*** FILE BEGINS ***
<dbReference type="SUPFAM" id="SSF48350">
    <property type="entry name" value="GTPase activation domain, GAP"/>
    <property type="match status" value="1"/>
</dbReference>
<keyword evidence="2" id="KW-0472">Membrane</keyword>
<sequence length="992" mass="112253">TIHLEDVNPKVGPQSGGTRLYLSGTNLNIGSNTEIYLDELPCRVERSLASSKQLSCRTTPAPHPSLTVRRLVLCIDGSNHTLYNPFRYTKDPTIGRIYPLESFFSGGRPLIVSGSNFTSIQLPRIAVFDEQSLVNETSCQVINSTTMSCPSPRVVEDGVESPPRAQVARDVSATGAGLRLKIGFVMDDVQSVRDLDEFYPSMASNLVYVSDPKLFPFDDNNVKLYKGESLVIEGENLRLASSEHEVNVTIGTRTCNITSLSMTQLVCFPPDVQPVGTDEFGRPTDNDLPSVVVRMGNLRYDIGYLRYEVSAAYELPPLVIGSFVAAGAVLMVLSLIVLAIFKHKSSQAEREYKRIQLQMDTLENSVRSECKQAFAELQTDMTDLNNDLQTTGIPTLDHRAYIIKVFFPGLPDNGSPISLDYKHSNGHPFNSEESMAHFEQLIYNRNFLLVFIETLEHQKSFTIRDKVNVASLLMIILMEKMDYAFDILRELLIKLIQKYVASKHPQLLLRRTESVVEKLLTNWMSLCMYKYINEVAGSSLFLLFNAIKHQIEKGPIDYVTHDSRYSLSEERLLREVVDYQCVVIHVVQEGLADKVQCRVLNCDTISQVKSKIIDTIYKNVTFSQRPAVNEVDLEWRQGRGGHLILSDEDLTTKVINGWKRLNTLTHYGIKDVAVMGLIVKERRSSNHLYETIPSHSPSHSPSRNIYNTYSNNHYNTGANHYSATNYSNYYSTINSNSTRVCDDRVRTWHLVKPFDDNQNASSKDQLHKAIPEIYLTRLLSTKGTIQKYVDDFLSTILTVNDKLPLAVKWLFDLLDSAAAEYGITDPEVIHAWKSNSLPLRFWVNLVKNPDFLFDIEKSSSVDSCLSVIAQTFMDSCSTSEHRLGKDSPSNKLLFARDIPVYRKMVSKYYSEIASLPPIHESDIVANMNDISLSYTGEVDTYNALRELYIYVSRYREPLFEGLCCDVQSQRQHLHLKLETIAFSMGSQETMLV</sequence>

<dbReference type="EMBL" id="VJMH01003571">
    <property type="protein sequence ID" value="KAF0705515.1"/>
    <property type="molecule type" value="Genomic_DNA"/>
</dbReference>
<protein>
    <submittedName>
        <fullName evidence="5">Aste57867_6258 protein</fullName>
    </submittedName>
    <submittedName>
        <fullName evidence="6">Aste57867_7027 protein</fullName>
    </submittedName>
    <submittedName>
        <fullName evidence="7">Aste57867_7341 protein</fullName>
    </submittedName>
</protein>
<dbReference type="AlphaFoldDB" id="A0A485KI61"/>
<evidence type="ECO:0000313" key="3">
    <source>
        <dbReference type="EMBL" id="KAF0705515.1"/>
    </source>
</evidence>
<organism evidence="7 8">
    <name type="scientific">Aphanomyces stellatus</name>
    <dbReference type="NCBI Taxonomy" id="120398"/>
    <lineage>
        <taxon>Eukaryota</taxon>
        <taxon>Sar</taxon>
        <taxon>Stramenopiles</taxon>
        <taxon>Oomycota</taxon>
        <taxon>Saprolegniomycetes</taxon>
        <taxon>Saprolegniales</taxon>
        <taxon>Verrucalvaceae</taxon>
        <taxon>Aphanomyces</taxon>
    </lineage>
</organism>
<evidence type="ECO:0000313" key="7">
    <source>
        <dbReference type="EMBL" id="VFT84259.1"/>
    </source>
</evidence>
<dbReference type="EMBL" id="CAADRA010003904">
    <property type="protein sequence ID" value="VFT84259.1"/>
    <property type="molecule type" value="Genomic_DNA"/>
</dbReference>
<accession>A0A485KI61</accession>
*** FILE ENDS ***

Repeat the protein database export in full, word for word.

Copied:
<dbReference type="SUPFAM" id="SSF48350">
    <property type="entry name" value="GTPase activation domain, GAP"/>
    <property type="match status" value="1"/>
</dbReference>
<keyword evidence="2" id="KW-0472">Membrane</keyword>
<sequence length="992" mass="112253">TIHLEDVNPKVGPQSGGTRLYLSGTNLNIGSNTEIYLDELPCRVERSLASSKQLSCRTTPAPHPSLTVRRLVLCIDGSNHTLYNPFRYTKDPTIGRIYPLESFFSGGRPLIVSGSNFTSIQLPRIAVFDEQSLVNETSCQVINSTTMSCPSPRVVEDGVESPPRAQVARDVSATGAGLRLKIGFVMDDVQSVRDLDEFYPSMASNLVYVSDPKLFPFDDNNVKLYKGESLVIEGENLRLASSEHEVNVTIGTRTCNITSLSMTQLVCFPPDVQPVGTDEFGRPTDNDLPSVVVRMGNLRYDIGYLRYEVSAAYELPPLVIGSFVAAGAVLMVLSLIVLAIFKHKSSQAEREYKRIQLQMDTLENSVRSECKQAFAELQTDMTDLNNDLQTTGIPTLDHRAYIIKVFFPGLPDNGSPISLDYKHSNGHPFNSEESMAHFEQLIYNRNFLLVFIETLEHQKSFTIRDKVNVASLLMIILMEKMDYAFDILRELLIKLIQKYVASKHPQLLLRRTESVVEKLLTNWMSLCMYKYINEVAGSSLFLLFNAIKHQIEKGPIDYVTHDSRYSLSEERLLREVVDYQCVVIHVVQEGLADKVQCRVLNCDTISQVKSKIIDTIYKNVTFSQRPAVNEVDLEWRQGRGGHLILSDEDLTTKVINGWKRLNTLTHYGIKDVAVMGLIVKERRSSNHLYETIPSHSPSHSPSRNIYNTYSNNHYNTGANHYSATNYSNYYSTINSNSTRVCDDRVRTWHLVKPFDDNQNASSKDQLHKAIPEIYLTRLLSTKGTIQKYVDDFLSTILTVNDKLPLAVKWLFDLLDSAAAEYGITDPEVIHAWKSNSLPLRFWVNLVKNPDFLFDIEKSSSVDSCLSVIAQTFMDSCSTSEHRLGKDSPSNKLLFARDIPVYRKMVSKYYSEIASLPPIHESDIVANMNDISLSYTGEVDTYNALRELYIYVSRYREPLFEGLCCDVQSQRQHLHLKLETIAFSMGSQETMLV</sequence>

<dbReference type="EMBL" id="VJMH01003571">
    <property type="protein sequence ID" value="KAF0705515.1"/>
    <property type="molecule type" value="Genomic_DNA"/>
</dbReference>
<protein>
    <submittedName>
        <fullName evidence="5">Aste57867_6258 protein</fullName>
    </submittedName>
    <submittedName>
        <fullName evidence="6">Aste57867_7027 protein</fullName>
    </submittedName>
    <submittedName>
        <fullName evidence="7">Aste57867_7341 protein</fullName>
    </submittedName>
</protein>
<dbReference type="AlphaFoldDB" id="A0A485KI61"/>
<evidence type="ECO:0000313" key="3">
    <source>
        <dbReference type="EMBL" id="KAF0705515.1"/>
    </source>
</evidence>
<organism evidence="7 8">
    <name type="scientific">Aphanomyces stellatus</name>
    <dbReference type="NCBI Taxonomy" id="120398"/>
    <lineage>
        <taxon>Eukaryota</taxon>
        <taxon>Sar</taxon>
        <taxon>Stramenopiles</taxon>
        <taxon>Oomycota</taxon>
        <taxon>Saprolegniomycetes</taxon>
        <taxon>Saprolegniales</taxon>
        <taxon>Verrucalvaceae</taxon>
        <taxon>Aphanomyces</taxon>
    </lineage>
</organism>
<evidence type="ECO:0000313" key="7">
    <source>
        <dbReference type="EMBL" id="VFT84259.1"/>
    </source>
</evidence>
<dbReference type="EMBL" id="CAADRA010003904">
    <property type="protein sequence ID" value="VFT84259.1"/>
    <property type="molecule type" value="Genomic_DNA"/>
</dbReference>
<accession>A0A485KI61</accession>